Post 13

Author: Nola Published: over 5 years ago
Tags: fiction, dialogue, speech, speech tags Category: Writing tips

Fiction Crimes Part 5: Flashy Speech Tags

Well-written dialogue can add texture and realism to your story. It helps readers learn more about the characters and puts them in the middle of the action. However, poor dialogue can make your manuscript groan rather than sing. The humble speech tag or dialogue tag (e.g. he said) is often the difference.

Consider the following exchange:

‘I’m hungry,’ Angelina announced. ‘Let’s get some lunch,’ Brad replied. ‘Where do you want to go?’ Angelina questioned. ‘How about over there?’ Brad responded. ‘I hope they have gluten-free,’ Angelina worried. ‘Only one way to find out,’ Brad remarked.

You’ll be happy to know this is not an extract from my novel. There are at least three problems with it.

  • The author is trying to vary the writing by using words other than 'said'. As a general rule, variety’s a good thing. However, the words in this example draw attention to themselves rather than the dialogue.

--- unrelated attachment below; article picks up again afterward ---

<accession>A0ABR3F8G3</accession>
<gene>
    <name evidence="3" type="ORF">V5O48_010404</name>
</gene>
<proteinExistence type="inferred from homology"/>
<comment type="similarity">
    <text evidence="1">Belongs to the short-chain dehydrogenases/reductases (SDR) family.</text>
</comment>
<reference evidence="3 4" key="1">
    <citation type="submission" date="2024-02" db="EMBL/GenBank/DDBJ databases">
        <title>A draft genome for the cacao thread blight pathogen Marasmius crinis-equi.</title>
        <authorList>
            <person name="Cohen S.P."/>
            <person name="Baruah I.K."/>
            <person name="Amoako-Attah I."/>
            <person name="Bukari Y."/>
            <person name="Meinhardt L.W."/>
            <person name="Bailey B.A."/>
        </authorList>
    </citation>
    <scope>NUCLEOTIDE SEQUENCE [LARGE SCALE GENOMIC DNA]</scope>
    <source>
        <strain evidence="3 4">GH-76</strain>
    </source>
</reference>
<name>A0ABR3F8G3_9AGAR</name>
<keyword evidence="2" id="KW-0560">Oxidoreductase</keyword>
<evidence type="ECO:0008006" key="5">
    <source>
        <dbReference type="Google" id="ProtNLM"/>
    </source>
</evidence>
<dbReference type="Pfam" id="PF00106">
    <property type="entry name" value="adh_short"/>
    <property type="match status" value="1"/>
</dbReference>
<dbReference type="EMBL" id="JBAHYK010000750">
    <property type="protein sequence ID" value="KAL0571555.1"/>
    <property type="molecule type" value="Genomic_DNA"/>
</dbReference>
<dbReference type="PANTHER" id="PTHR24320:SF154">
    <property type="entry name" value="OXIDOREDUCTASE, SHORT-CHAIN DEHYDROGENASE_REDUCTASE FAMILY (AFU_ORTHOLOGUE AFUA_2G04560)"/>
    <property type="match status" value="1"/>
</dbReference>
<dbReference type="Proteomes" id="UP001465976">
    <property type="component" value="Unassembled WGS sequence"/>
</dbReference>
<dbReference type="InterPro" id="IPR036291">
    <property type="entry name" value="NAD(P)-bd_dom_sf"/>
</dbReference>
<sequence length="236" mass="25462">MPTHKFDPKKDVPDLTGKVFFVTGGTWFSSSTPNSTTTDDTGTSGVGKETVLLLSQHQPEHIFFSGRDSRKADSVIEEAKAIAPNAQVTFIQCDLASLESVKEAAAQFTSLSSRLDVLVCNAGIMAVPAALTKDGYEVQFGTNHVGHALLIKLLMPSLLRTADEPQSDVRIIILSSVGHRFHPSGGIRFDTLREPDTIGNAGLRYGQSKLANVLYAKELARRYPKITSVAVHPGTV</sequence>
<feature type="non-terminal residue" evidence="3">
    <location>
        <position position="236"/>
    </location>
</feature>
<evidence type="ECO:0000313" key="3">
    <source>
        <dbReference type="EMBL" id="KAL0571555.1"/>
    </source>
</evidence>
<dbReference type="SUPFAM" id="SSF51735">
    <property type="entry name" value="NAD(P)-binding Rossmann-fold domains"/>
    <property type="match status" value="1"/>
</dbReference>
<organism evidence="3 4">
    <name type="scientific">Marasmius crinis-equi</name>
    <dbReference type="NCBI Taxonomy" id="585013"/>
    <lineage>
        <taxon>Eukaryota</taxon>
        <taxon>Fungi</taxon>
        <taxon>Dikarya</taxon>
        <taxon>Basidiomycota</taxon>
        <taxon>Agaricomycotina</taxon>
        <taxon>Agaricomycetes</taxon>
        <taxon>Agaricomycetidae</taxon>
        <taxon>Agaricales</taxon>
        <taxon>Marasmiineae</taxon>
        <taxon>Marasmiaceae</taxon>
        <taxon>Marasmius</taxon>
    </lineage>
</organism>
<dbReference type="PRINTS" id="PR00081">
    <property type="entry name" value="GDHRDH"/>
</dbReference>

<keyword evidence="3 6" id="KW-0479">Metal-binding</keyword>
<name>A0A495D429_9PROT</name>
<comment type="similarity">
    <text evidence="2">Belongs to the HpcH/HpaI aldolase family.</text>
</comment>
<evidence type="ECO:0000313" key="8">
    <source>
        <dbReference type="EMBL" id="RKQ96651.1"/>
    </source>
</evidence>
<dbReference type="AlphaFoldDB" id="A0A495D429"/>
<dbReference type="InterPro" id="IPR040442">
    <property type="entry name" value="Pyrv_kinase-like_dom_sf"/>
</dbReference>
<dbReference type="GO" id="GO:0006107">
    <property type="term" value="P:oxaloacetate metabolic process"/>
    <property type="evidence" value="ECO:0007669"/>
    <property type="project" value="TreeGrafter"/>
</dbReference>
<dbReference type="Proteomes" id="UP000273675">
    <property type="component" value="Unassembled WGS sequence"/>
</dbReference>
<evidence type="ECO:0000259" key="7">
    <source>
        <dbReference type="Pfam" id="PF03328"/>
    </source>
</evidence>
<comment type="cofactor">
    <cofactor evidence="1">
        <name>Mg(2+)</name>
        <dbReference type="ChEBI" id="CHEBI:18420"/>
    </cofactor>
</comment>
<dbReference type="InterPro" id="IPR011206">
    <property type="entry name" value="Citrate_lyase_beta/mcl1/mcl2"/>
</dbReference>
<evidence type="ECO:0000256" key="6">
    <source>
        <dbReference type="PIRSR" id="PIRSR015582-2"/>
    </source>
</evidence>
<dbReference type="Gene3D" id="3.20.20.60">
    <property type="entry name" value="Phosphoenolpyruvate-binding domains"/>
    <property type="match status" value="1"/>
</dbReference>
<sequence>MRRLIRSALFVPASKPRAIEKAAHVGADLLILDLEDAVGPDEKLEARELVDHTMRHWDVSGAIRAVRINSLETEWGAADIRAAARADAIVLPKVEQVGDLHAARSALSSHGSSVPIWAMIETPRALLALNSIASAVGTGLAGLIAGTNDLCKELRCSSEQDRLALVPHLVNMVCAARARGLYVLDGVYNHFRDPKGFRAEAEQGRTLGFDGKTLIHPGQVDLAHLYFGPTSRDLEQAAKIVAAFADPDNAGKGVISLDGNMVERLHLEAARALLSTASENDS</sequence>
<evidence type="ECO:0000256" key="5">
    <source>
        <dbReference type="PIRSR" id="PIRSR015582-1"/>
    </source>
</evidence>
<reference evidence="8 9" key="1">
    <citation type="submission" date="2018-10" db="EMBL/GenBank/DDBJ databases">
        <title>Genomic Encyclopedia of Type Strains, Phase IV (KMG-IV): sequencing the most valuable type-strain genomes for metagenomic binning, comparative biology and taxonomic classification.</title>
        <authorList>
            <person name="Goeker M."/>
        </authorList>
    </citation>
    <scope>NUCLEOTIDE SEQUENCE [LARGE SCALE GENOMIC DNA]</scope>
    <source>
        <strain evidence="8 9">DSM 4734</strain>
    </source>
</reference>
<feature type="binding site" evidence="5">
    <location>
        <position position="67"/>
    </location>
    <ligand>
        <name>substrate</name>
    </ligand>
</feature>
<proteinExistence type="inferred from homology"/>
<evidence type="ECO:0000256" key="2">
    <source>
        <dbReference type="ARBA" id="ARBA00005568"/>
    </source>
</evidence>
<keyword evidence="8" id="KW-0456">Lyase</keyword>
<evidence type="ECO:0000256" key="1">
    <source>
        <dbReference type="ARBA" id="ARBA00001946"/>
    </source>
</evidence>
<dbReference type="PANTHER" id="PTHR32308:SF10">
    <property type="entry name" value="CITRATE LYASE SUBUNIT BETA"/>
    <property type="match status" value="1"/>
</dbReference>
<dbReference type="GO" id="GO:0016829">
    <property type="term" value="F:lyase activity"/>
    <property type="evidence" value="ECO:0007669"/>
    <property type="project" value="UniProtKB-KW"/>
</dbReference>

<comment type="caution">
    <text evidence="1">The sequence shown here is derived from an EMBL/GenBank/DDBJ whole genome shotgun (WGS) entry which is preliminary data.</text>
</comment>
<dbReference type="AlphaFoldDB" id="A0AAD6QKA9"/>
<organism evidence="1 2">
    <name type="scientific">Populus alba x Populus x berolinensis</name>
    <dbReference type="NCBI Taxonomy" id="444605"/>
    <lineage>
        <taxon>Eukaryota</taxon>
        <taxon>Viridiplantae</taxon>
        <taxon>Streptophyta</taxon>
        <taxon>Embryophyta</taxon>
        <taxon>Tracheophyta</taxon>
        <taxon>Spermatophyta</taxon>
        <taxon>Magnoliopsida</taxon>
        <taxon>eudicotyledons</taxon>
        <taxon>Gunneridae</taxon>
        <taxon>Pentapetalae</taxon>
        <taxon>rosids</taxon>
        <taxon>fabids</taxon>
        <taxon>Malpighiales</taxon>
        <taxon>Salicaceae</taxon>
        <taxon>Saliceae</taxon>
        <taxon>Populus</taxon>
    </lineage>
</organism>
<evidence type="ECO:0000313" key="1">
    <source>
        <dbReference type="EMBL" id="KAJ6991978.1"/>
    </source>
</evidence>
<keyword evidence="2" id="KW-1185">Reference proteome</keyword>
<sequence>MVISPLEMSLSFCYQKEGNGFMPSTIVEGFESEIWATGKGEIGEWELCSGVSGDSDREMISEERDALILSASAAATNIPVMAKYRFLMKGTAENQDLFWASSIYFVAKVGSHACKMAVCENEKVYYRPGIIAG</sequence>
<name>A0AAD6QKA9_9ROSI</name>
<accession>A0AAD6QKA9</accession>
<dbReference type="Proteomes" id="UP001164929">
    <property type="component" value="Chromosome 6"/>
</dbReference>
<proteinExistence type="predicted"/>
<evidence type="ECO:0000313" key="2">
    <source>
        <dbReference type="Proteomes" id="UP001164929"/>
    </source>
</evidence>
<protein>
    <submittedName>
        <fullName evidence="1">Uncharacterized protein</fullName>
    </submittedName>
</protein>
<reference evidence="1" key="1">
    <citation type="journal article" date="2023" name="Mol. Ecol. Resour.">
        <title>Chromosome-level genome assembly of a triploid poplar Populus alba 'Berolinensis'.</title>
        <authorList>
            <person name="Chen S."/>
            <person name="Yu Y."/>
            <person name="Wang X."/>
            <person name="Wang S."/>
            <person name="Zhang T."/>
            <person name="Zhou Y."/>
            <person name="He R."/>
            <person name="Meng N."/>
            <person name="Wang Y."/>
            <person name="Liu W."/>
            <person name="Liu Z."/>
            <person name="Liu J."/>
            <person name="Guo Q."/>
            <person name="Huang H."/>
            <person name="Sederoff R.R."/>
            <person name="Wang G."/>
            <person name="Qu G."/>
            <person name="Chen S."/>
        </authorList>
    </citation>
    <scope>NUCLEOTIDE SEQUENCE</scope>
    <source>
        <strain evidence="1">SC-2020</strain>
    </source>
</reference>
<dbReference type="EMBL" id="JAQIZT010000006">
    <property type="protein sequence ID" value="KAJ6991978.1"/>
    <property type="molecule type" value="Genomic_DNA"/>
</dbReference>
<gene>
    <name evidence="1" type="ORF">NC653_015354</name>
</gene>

• By using a speech tag after each statement or question, it sounds telegraphic and detracts from the natural flow of the conversation.
  • While the use of 'worried' in the fifth line shows what Angelina was feeling, it does not denote speech.


Now consider this revision:

Angelina’s stomach growled. ‘I’m hungry.’ ‘Let’s get some lunch,’ Brad said. ‘Where do you want to go?’ Brad pointed to the café across the road. ‘How about over there?’ ‘I hope they have gluten-free,’ Angelina said as she wrung her hands. ‘Only one way to find out.’

This passage may not win a Pulitzer Prize, but it’s an improvement. Here are some reasons why.

  • As 'said' is a more common and neutral word, it doesn’t detract from the dialogue. Sometimes it’s appropriate to use a more specific term (e.g. yelled, whispered, stammered), but don’t overdo it.
  • Deleting the dialogue tags from some lines aids the flow and makes it sound more like a conversation. In a two-person speech, it’s usually easy to tell who’s speaking, so you only need to remind the reader now and again.
  • The inclusion of actions (e.g. 'Brad pointed to the café') shows us who is speaking and what is happening rather than telling us.
  • Replacing 'Angelina worried' with 'Angelina said as she wrung her hands' gets rid of the inaccurate speech word (worried) while also showing us what she is feeling. If I fleshed out this scene a bit more, I would try to think of a better way of depicting worry, but it illustrates a point. Wherever possible, show rather than tell.

Why not look back at one of your manuscripts and see if you can add more spark to your dialogue. Alternatively, finish the conversation I started above. I can’t wait to hear if Angelina got that gluten-free treat.

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